The Reagan "zero option" for theater nuclear weapons in Europe was a master stroke. It put the Soviets clearly on the defensive and unilaterally disarmed Europe's unilateral disarmers.
But can it last?
All too often when we make an offer to the Russians, they simply stare back. The pressure then builds to modify our proposal to get the stalled talks moving. President Reagan, in fact, has criticized past administrations for wanting to reach arms agreements with the Russians so badly that they chipped away until the agreement was more Russian than American. That was the heart of Reagan's opposition to SALT II.
This pattern is almost certain to be repeated by Ronald Reagan himself. While the Russian negotiators won't face any obvious pressures, the U.S. negotiators will. First, when the negotiations start to drag, the pressure cooker on the European left will start to build. Marches and demonstrations will pick up. European governments will nudge us to make another offer. "The zero option was only an opening offer," they'll say. "You can't really expect them to remove all their SS4s, SS5s and SS20s." Second, a decision on deploying our Pershing II and cruise missiles in Europe is to be made in the summer of 1983. The approach of that deadline will bring pressure for more concessions.
German Chancellor Helmut Schmidt will play a major role. He first raised doubts about the U.S. nuclear guarantee--the fear among Europeans that if the Russians attacked Europe with missiles the United States might not respond for fear of a Soviet attack on North America. That led to the idea of deploying nuclear missiles in Europe to show our commitment and to trade for removal of Russian missiles.
The European political atmosphere has now changed markedly. Anti-nuclear elements have strengthened all across Europe--not to mention right inside Helmut Schmidt's own party. Schmidt must face a party conference on deployment before the deployment decision is made.
Schmidt is a very strong individual, but his country needs d,etente, his party needs to avoid a battle over deployment, and he needs an agreement to remain chancellor. These pressures could well cancel Pershing II and cruise missile deployment, while the Soviets emerge with most of their missiles and few constraints.
This outcome may well appear, even to Schmidt, a meager result for so major an undertaking. It may be politically defeating for Reagan (not domestically, but internationally) as he emerges with a handful of crumbs from what he described as a banquet.
It is none too early to be thinking of moves to turn the outcome more toward our favor. Two come to mind:
1)We should be looking at ways to increase our European nuclear forces that are not politically sensitive. One possibility is to place more weapons at sea. That was rejected in 1979 because it didn't link U.S. forces closely enough to Europe. But with the renewed activity on Europe's left, the political climate has changed.
2)We should be pressing the Europeans to build up their own conventional forces. In a debate that never involved the general public, the NATO governments in the 1960s reluctantly accepted the American "flexible response" strategy. That meant we would respond to any Soviet attack in kind--a conventional attack with conventional weapons and a nuclear attack with nuclear weapons. This policy was more honored in the breach than the observance. European governments, looking over their budget numbers, continued to rely on American nuclear deterrence and gave short shrift to their own conventional forces. There was no public debate on this or on the natural result-- our buildup of an arsenal of more than 7,000 nuclear weapons in Europe.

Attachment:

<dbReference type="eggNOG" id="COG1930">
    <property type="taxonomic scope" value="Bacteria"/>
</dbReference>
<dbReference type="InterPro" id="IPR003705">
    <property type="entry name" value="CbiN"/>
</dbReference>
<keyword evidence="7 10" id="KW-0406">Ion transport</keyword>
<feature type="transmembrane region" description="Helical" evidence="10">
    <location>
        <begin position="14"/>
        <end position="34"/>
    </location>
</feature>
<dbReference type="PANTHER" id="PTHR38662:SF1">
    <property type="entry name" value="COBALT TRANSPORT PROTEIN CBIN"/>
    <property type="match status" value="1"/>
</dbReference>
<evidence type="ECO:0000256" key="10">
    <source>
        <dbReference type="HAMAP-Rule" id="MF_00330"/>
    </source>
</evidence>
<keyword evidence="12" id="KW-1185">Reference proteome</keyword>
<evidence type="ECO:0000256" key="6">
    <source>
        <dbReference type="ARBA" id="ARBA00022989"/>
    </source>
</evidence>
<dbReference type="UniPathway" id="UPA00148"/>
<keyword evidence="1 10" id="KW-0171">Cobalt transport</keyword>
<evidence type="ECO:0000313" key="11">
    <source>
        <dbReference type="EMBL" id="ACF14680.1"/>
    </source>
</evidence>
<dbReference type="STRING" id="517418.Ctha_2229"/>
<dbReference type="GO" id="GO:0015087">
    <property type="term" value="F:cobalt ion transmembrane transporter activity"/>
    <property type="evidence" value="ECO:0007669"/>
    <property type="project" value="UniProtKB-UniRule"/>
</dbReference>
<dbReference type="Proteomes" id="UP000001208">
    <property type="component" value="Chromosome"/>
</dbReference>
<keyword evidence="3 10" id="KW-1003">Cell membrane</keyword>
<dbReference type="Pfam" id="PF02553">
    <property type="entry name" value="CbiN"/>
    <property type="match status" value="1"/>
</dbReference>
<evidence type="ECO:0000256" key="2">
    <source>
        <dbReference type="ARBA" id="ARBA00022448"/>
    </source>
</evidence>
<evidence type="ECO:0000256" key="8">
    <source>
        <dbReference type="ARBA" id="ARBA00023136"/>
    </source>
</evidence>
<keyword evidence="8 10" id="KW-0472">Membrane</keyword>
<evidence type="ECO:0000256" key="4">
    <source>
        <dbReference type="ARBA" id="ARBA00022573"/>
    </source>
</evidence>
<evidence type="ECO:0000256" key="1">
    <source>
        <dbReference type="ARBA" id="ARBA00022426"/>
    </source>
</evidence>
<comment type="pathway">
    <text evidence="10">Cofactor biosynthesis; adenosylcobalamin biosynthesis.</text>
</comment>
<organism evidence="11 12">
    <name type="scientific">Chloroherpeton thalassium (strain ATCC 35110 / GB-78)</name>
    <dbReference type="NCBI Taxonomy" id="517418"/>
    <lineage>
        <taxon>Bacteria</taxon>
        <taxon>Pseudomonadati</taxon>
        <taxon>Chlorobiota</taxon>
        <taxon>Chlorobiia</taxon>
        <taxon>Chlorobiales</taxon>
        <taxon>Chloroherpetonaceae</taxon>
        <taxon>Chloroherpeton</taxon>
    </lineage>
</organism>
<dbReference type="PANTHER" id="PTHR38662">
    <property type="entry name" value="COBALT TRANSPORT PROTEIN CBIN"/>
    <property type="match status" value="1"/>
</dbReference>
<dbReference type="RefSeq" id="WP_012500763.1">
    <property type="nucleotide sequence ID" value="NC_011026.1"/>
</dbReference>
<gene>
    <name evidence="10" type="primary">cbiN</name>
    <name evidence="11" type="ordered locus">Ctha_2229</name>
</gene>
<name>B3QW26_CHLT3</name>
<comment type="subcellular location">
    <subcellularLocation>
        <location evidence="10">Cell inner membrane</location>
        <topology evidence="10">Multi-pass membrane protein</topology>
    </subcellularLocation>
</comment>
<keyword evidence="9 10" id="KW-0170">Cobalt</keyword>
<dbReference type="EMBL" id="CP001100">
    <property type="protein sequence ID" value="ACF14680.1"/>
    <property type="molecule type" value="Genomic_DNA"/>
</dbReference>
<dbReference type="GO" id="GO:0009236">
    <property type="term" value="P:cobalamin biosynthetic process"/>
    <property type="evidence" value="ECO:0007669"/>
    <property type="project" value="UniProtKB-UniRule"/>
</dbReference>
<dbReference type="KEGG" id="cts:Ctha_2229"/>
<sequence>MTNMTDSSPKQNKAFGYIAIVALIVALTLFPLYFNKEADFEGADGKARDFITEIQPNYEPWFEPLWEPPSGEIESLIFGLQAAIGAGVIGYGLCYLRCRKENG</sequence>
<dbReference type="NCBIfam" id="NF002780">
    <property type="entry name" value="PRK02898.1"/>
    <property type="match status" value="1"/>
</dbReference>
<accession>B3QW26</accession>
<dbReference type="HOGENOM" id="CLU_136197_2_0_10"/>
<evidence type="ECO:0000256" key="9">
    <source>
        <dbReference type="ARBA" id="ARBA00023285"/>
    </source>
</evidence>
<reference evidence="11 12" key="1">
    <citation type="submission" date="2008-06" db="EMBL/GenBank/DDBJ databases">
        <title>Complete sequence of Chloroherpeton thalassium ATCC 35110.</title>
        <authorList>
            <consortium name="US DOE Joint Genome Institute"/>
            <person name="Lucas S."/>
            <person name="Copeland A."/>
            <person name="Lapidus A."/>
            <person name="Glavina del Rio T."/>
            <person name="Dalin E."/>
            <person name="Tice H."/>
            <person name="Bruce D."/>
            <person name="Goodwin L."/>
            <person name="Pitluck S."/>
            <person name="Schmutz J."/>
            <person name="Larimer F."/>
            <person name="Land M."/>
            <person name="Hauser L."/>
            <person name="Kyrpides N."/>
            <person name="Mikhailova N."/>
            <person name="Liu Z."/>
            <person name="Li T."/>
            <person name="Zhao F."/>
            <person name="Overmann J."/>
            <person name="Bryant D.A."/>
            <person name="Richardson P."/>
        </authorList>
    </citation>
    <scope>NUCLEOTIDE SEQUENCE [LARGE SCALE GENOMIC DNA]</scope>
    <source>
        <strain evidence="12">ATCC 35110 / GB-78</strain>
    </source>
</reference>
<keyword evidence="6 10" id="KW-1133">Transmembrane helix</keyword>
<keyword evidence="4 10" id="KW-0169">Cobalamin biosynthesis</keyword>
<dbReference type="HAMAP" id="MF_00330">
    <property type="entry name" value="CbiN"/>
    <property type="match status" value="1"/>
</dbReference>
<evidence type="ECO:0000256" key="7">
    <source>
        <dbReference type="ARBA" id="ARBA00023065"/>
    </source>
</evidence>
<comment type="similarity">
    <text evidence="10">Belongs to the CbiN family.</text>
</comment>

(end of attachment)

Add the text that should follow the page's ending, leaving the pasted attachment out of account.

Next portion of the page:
If the Europeans want to reverse field and stop relying on nuclear weapons, that is their privilege. But Europe should realize that means heavier outlays for conventional forces or no defense at all. The demonstrators in Europe are unified in opposition to nuclear weapons in Europe-- not only the Pershing II and cruise missile, but the thousands of nuclear artillery shells and mines and rocket warheads stored there as well. The demonstrators now see the issue as simply nukes versus no nukes. Unless they want no defense--and few fall into that category--they need to recognize that the real issue is no nukes and higher defense budgets versus nukes and lower defense budgets.
Quite simply, the protesters' beef is more with their own governments than with the United States.
For the United States, the issue is our 300,000 troops in Europe. If we emerge from this exercise with neither nuclear modernization nor higher defense budgets in Europe, a proposal to withdraw our troops would go through the Congress like a prairie fire. That is not just an emotional reaction. U.S. troops must be able to protect themselves--if not with nuclear weapons, then with more allied conventional support. If neither is there, then it might be prudent to bring the troops home.
If we emerge with an increase in Europe's conventional forces, a few constraints on Russian missiles, an increased deployment of nuclear weapons at sea and a more stable coalition of support for NATO in Europe, then we will have made a good deal, even if we give up all the Pershing IIs and cruise missiles to get it.